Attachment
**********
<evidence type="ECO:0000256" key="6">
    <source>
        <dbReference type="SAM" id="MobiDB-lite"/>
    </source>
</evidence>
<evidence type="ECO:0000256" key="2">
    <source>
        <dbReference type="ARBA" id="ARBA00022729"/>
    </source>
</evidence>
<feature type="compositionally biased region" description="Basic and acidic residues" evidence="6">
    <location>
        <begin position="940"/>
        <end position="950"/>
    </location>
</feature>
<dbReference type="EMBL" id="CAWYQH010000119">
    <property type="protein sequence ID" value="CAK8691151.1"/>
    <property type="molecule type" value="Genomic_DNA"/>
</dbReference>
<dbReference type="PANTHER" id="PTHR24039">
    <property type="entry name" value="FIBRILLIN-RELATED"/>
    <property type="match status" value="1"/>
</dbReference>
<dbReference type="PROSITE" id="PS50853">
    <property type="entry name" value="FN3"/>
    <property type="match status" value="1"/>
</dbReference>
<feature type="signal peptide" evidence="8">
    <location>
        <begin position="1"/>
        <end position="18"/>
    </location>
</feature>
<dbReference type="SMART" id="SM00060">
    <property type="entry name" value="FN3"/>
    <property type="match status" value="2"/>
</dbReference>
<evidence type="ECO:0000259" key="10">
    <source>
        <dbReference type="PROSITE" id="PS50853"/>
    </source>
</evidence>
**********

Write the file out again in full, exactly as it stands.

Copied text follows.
<evidence type="ECO:0000256" key="6">
    <source>
        <dbReference type="SAM" id="MobiDB-lite"/>
    </source>
</evidence>
<evidence type="ECO:0000256" key="2">
    <source>
        <dbReference type="ARBA" id="ARBA00022729"/>
    </source>
</evidence>
<feature type="compositionally biased region" description="Basic and acidic residues" evidence="6">
    <location>
        <begin position="940"/>
        <end position="950"/>
    </location>
</feature>
<dbReference type="EMBL" id="CAWYQH010000119">
    <property type="protein sequence ID" value="CAK8691151.1"/>
    <property type="molecule type" value="Genomic_DNA"/>
</dbReference>
<dbReference type="PANTHER" id="PTHR24039">
    <property type="entry name" value="FIBRILLIN-RELATED"/>
    <property type="match status" value="1"/>
</dbReference>
<dbReference type="PROSITE" id="PS50853">
    <property type="entry name" value="FN3"/>
    <property type="match status" value="1"/>
</dbReference>
<feature type="signal peptide" evidence="8">
    <location>
        <begin position="1"/>
        <end position="18"/>
    </location>
</feature>
<dbReference type="SMART" id="SM00060">
    <property type="entry name" value="FN3"/>
    <property type="match status" value="2"/>
</dbReference>
<evidence type="ECO:0000259" key="10">
    <source>
        <dbReference type="PROSITE" id="PS50853"/>
    </source>
</evidence>